Polycystic ovary syndrome

Eight or more cysts in one ovary can indicate polycystic ovary syndrome ( PCO syndrome ). In this disease, the ovaries produce more male sex hormones. Women are gaining weight, getting acne , their voices are getting deeper, their body hair is growing.


Ovarian cysts can also occur in endometriosis . In this condition, the lining of the uterus grows outside the uterus, for example in the abdomen, ovaries or fallopian tubes. Endometriotic cysts are typically filled with waste products from the blood. Because of their brown color, they are also called chocolate cysts.

hydrocele of the testicle (hydrocele)

hydrocele describes a buildup of fluid in the testicles. It can be congenital or acquired over the course of life.

The scrotum is usually enlarged and bulging with a hydrocele. In the ultrasound , the doctor can recognize the hydrocele well and distinguish it from other changes in the testicles (e.g. a tumour).

In the case of a congenital hydrocele that does not cause any symptoms, you can wait until the boy is one year old – the hydrocele sometimes resolves spontaneously during this period. The doctor will operate on older children with a congenital hydrocele because they can otherwise get a hernia later on.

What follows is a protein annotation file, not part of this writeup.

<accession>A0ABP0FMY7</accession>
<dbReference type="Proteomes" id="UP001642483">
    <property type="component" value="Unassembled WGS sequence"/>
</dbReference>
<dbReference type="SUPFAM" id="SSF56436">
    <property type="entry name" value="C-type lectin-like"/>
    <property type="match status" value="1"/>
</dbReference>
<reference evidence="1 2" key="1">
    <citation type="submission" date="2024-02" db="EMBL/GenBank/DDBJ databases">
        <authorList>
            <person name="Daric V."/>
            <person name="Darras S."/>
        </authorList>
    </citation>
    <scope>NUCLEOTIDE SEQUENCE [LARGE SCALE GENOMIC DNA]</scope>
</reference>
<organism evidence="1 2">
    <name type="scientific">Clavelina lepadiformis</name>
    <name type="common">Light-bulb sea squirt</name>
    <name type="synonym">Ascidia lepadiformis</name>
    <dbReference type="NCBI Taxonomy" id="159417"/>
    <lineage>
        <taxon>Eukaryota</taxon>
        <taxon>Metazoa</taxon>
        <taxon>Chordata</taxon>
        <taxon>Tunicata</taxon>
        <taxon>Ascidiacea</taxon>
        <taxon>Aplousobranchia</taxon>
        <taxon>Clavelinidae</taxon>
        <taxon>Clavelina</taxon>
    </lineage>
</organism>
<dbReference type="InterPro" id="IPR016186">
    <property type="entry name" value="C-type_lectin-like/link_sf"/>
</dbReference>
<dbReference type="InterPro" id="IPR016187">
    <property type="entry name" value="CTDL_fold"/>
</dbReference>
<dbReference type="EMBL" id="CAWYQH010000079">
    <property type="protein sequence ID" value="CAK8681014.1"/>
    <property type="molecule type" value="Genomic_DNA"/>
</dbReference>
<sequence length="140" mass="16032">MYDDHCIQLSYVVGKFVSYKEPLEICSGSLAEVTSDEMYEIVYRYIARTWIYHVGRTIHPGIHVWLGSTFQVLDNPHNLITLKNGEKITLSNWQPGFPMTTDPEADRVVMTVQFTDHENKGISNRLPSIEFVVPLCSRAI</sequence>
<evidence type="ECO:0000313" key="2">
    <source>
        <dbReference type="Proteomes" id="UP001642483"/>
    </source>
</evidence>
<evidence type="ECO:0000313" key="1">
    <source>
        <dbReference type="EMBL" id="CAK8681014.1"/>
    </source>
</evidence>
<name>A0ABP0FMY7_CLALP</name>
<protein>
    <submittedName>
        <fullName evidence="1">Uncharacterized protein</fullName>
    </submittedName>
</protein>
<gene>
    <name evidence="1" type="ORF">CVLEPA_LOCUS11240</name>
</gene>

In the case of acquired hydroceles, the doctor first treats the underlying disease (e.g. inflammation of the testicles and epididymis ) and then removes the hydrocele in an operation.

Cyst in the back of the knee (Baker’s cyst)

A Baker’s cyst is a cyst that arises from the posterior joint capsule in the knee joint . It occurs in diseases of the knee in which a chronic joint effusion occurs (e.g. rheumatic diseases). The posterior joint capsule can then protrude and a cyst can form.

A resilient swelling can be felt in the hollow of the knee of those affected. It can also hurt when the knee is bent. In rheumatic diseases, the cyst can become so large that it continues into the lower leg. Such large cysts can squeeze blood vessels and cause circulatory problems. This manifests itself in numbness in the lower leg or foot and perhaps even signs of paralysis.

Small cysts, on the other hand, cause hardly any symptoms and can also remain untreated. A Baker’s cyst often regresses spontaneously if the doctor successfully treats the underlying disease. Large cysts that cause symptoms can be surgically removed.